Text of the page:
Umpires Still Blow Call After Consulting With Each Other And That Is OK

Illustration for article titled Umpires Still Blow Call After Consulting With Each Other And That Is OK

Mark Reynolds and Buck Showalter were ejected in the fifth inning last night's game against the Tigers in Detroit. Reynolds was tossed after disputing a call reversal and Showalter for backing up his player.


The Orioles appeared to retire Jhonny Peralta on a close play at first base, with Reynolds stretching to catch an errant throw from Manny Machado. First-base umpire Jeff Kellogg called Peralta out and Leyland ran out to dispute the call. Kellogg consulted home plate umpire Tim Timmons who promptly overturned the call saying Reynolds foot was off the bag. Reynolds threw down his glove in disgust and second-base umpire Vic Carapazza immediately tossed him. Showalter came out, went ballistic and he got tossed. Reynolds went on to blast the umpires after the game.

Reynolds was upset about the reversal, to be sure, but what really set him off was from where—or more specifically from whom—the reversal came.

"I don't understand how an umpire can miss a play at home plate that's right in front of him and see that play from home plate at first base," Reynolds said. "It's embarrassing that they would overturn a call that obviously has an impact on the game in the middle of the pennant race."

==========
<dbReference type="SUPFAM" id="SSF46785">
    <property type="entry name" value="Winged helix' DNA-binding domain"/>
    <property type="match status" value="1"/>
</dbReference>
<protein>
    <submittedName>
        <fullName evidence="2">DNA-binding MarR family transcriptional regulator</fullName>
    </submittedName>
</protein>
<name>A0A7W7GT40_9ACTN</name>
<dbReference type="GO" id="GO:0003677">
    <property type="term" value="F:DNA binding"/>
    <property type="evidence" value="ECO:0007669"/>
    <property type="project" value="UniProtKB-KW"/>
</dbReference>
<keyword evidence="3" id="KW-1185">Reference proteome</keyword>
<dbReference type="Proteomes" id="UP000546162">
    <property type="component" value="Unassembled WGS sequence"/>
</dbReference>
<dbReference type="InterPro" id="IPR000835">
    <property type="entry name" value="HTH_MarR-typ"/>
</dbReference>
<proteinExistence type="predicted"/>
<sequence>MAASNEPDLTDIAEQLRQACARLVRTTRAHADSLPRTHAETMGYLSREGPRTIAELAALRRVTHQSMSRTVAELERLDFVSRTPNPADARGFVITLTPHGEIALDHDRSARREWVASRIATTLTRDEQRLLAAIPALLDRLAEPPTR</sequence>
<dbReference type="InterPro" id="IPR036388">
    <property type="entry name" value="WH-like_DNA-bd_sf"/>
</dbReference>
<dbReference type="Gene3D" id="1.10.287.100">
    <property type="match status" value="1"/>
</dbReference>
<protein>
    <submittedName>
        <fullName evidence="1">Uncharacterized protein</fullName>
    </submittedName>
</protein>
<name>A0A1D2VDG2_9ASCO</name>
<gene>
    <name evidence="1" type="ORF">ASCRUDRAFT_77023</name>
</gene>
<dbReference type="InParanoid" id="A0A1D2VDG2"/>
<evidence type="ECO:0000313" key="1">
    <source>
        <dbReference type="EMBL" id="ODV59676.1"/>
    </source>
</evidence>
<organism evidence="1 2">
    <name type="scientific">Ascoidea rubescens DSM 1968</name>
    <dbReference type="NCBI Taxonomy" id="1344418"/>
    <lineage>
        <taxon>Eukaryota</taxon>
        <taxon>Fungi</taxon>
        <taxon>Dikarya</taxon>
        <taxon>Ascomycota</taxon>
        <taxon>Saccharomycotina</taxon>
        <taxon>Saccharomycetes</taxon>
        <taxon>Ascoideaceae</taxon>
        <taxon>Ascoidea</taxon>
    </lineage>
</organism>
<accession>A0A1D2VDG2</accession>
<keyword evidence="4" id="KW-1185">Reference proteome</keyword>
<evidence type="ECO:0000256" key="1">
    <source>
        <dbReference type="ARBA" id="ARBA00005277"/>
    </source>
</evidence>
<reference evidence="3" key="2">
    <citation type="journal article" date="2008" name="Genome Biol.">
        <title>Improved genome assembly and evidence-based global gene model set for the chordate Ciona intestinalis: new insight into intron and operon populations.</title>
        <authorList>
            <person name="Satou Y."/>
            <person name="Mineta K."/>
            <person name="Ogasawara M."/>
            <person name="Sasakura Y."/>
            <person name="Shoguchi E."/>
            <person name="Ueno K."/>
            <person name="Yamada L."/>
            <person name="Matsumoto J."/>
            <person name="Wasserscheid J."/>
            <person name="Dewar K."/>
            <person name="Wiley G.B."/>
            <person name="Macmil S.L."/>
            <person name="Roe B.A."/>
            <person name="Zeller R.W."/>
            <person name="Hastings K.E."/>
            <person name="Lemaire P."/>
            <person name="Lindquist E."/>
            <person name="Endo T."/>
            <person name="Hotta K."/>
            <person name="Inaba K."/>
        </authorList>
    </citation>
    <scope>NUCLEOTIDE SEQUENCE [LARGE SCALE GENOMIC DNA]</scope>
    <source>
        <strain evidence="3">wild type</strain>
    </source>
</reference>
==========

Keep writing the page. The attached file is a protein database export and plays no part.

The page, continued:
In the first inning, Tim Timmons incorrectly called Nick Markakis out at home when he was clearly safe. On the one hand, you understand Reynolds frustration: if you can't even get your own calls correct, why are you overturning someone else's? On the other: please, please, please don't discourage umpires from conferring with each other to get a call correct.

It's not often that umpires consult one another on confusing calls and that is a bad thing. Umpires should be encouraged to discuss a call to ensure it is correct, but there's no helping that they will still get calls wrong, whether it's in the failure to reverse a blown call, or turning a correct call into a blown one. We are still talking about the Human Element, of course (and it should be noted that even in sports with replay, officials still get calls wrong). Just because the possibility exists that the umpires could still get a call wrong shouldn't deter them from asking for help.

"From when I saw the throw coming across, I knew that the throw was going to pull the first baseman that way," Timmons said after the game. "And at that point, that's when I actually stopped and dropped anchor and looked for the foot. And when I saw the foot come up, the heel and the toe was on the bag. ... At the time he was going to glove the ball, when I saw the bottom of the whole foot and the foot dropped down onto the ground and I had daylight, I had him off the bag."

It's unfortunate that this happened to the Orioles, and silly that Mark Reynolds was tossed and will now be fined for popping off about the umpires, but Tim Timmons getting things dreadfully wrong is actually a good thing for baseball.

Mark Reynolds goes off on umpires after Orioles' 5-3 loss to Tigers [Baltimore Sun]